It’s not exactly news that Brooks the Hack won a 1st-round knockout years ago, but…

Unity ’12!

[ 12 ] October 3, 2010 |

It’s always nice when a pundit has a bold new idea.   I expect the Mustache of Understanding party to run competitively in all 50 states in 2012 — the only question is whether Friedman or Robert Samuelson will head the ticket.

One of the many strange things about the “Broder/Lieberman 4-evah!” pundit class is their unwillingness to consider the fact that political institutions, rather than some transient flaws in the quality of person within political parties, might be responsible for some of the gridlock they don’t like.

Stupid Secrecy?

[ 15 ] October 2, 2010 |

So I picked up my redacted copy of Operation Dark Heart on the way to catch a flight to DC this week. It’s a real page-turner, all-right, once you get past the author’s navel-gazing descriptions of his youth.

There’s been a fair amount of hoopla about the USG’s “censorship” of the contents. I’m not certain that vetting memoirs written by an individual who once held a security clearance (or rather, back-pedaling after failing to adequately vet in the first place) is really analogous to burning books as a political statement, as some would argue.

But I do agree with Hudson Institute’s Gabriel Shoenfield, quoted in the Times, that on the face of it this is just plain stupid. Assuming the redacted portions actually contain sensitive information, and given that a few original copies do remain in existence (parts of one were published by the NYTimes), the redacted version essentially demonstrates precisely where in the text those nuggets are buried and what the government is presumably concerned about. Moreover, in timing these acts of censorship to coincide with Banned Book Week and carrying out the destruction of the first print run in the most media-circus-friendly way possible, the Pentagon has basically ensured that Operation Dark Heart will sell like hotcakes.

On the other hand, since I respect as well as fear my government, I can’t help but wonder whether we should be taking these acts of seeming stupidity at face value. Read more…

Requiem For A Lightweight

[ 17 ] October 1, 2010 |

Buh-bye.

Rick Sanchez’s formula for achieving more balanced media coverage

[ 73 ] October 1, 2010 |

Rick Sanchez

Throw the Jew Down the Well.

First, Sanchez started out expressing an anecdote from his own experience, when someone who was “top brass” at CNN told Sanchez to his face that he saw Sanchez as “more as John Quiñones,” referring to the Hispanic ABC News reporter. Sanchez’s example was an illustration that the problem of racism in the media business goes further than many expect, enveloping “not just the Right,” but also “elite, Northeast establishment liberals” that “deep down, when they look at a guy like me, they see a guy automatically who belongs in the second tier, and not the top tier.”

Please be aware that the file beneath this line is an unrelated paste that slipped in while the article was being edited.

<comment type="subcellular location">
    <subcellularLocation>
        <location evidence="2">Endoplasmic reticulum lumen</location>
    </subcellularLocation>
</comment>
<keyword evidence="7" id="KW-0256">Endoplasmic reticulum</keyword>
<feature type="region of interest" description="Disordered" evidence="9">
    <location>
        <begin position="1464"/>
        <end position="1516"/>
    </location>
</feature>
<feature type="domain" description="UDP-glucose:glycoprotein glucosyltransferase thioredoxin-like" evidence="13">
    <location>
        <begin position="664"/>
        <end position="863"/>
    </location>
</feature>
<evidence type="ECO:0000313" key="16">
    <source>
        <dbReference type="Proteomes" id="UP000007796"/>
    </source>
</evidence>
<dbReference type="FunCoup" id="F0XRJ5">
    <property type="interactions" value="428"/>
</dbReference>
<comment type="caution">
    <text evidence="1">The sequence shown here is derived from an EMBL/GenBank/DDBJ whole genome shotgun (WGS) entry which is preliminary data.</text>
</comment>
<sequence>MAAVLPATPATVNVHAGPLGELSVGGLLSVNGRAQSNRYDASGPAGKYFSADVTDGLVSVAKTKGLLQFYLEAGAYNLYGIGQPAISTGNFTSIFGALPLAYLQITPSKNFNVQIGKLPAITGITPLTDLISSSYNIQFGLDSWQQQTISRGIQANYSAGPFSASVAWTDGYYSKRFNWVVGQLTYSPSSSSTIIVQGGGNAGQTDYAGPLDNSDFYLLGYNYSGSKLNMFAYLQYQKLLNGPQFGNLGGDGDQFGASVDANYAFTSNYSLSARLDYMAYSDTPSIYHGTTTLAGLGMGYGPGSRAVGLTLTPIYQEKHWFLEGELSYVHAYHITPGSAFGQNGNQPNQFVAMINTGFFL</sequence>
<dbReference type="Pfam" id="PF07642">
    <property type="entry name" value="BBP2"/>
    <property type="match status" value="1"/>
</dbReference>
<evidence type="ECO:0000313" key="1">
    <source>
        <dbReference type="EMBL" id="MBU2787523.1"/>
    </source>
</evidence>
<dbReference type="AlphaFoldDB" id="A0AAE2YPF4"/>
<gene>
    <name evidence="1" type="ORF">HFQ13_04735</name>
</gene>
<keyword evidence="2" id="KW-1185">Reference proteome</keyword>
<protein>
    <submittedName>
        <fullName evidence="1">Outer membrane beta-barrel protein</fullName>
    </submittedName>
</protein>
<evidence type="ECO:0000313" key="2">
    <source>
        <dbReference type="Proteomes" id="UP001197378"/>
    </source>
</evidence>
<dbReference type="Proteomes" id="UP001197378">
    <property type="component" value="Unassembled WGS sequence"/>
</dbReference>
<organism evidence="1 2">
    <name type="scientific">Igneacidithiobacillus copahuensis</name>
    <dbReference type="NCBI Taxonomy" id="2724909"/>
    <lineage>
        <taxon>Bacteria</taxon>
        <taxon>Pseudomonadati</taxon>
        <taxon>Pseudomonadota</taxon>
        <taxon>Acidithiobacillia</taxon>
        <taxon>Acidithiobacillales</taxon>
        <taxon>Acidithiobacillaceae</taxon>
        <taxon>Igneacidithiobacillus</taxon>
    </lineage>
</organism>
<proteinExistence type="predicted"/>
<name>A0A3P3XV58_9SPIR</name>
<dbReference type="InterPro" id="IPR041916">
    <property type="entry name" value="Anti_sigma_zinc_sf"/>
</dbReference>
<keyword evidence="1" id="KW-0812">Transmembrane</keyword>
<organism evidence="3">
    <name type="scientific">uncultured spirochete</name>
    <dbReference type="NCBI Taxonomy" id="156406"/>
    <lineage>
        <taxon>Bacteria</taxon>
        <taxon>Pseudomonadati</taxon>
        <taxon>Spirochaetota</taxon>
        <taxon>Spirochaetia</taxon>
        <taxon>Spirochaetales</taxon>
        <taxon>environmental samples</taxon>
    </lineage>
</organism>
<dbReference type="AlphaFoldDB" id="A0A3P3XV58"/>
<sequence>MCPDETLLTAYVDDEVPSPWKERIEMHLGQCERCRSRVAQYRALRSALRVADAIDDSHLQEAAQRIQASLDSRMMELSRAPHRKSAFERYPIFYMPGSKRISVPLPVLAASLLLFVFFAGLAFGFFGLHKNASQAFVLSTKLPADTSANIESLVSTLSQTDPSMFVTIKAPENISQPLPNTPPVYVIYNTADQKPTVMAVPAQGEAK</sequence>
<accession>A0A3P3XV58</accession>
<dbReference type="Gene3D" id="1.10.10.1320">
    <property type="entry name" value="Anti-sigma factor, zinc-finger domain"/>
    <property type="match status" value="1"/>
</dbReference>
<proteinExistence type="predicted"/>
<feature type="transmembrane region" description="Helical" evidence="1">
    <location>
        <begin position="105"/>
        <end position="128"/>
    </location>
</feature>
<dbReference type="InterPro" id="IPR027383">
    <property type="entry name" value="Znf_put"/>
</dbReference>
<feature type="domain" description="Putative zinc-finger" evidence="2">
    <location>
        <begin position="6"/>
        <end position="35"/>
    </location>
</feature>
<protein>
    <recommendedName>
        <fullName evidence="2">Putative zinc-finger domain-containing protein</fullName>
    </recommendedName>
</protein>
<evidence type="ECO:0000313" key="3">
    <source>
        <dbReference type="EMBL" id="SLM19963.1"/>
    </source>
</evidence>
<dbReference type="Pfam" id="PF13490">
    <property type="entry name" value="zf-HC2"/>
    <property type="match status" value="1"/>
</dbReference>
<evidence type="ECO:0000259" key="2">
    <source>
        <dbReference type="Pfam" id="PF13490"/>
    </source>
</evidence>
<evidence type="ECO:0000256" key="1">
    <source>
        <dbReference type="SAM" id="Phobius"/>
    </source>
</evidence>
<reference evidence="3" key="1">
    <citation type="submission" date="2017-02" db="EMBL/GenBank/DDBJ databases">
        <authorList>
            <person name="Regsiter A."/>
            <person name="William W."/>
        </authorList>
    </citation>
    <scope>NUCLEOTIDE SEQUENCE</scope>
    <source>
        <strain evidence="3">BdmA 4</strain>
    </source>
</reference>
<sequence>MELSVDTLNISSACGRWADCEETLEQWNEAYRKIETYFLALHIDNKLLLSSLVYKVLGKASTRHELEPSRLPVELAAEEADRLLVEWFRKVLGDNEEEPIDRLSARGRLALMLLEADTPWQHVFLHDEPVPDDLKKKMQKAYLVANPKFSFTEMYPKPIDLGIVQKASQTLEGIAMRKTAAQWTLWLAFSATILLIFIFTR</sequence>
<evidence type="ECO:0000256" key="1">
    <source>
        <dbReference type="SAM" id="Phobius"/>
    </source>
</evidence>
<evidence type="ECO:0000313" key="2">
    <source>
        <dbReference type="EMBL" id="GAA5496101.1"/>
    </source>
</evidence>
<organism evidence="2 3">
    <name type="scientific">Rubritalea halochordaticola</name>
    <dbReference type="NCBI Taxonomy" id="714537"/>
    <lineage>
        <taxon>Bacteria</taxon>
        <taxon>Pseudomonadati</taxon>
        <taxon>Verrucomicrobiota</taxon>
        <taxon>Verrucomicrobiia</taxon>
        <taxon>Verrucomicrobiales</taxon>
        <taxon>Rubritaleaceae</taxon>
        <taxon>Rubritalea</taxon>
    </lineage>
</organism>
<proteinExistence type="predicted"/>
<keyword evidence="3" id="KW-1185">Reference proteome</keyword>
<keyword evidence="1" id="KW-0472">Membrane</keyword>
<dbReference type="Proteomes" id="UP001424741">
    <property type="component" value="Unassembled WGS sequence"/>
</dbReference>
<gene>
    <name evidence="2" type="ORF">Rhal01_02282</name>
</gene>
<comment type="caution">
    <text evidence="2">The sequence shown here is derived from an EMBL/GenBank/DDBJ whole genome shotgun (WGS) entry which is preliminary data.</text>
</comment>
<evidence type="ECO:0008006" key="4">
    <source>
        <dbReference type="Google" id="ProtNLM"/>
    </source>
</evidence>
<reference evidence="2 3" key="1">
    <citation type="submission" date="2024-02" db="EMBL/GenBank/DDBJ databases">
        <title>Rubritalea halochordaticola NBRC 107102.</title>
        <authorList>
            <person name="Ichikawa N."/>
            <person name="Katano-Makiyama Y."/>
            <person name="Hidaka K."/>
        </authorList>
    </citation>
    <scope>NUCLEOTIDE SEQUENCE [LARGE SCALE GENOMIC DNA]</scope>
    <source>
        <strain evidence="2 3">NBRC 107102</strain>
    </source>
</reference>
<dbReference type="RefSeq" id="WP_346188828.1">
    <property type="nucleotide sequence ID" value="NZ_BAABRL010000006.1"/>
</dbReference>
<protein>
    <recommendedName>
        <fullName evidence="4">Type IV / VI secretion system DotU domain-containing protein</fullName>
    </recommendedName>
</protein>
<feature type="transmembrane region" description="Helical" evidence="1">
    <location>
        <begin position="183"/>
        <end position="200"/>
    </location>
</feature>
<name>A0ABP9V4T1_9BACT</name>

That’s when Sanchez really let his feelings loose: “I think to some extent Jon Stewart and [Stephen] Colbert are the same way. I think Jon Stewart’s a bigot.“

Pete noted that Stewart is his former boss, and pressed Sanchez to explain himself further. “How is he a bigot?” Pete asked.

Sanchez:

I think he looks at the world through, his mom, who was a school teacher, and his dad, who was a physicist or something like that. Great, I’m so happy that he grew up in a suburban middle class New Jersey home with everything you could ever imagine.

Pete pressed, “What group is he bigoted towards?”

Sanchez replied: “Everybody else who’s not like him. Look at his show, I mean, what does he surround himself with?”

Pete asked for a specific example, saying the term “bigot” is pretty strong.

“That’s what happens when you watch yourself on his show every day, and all they ever do is call you stupid.”

Asked again what group Stewart is bigoted against, Sanchez replied, referring to Stewart in the second person:

Anybody who’s different than you are, anybody who’s not form your frame of reference; anybody who doesn’t look and sound exactly like the people that you sound [like] and grew up with. The people that you put on your show, who always reflect somebody who’s, “I’m bringing in to sit around me,” you know, who’s very different from me. I’m sorry, but I just don’t buy this thing that the only people out there who are prejudiced… are the Right. There’s people that are prejudiced on both sides.

Sanchez went on to claim that Stewart’s worldview is “very much a white, liberal establishment point of view.” Sanchez added:

He can’t relate to a guy like me. He can’t relate to a guy whose dad worked all his life. He can’t relate to somebody who grew up poor.

Inexplicably, Sanchez argued, “If we’re gonna call one side bigoted, we probably gotta look at the other side and say the same thing.” This, of course, does not stand to reason in the slightest, but Pete noted that he agreed racism and prejudice are not the exclusive domain of conservatives, which Pete has stated countless times on the air.

At the end of the first exchange of the day about Stewart’s alleged bigotry, Pete pushed Rick to back off a bit, and Sanchez eventually conceded:

All right, I’ll take the word bigot back; I’ll say prejudicial [sic] — uninformed.

Later in the interview, Sanchez pushed the discussion again, returning to the idea that Stewart is “prejudiced,” though again backing away from the word “bigot.”

If I did just sit there and read the teleprompter every day, Jon Stewart would never say a word about me. He’d say I’m a good Hispanic anchor, “Way to go, you’ve done a good job, stay right there.” … I am a complex human being, I’m not some moron to be…”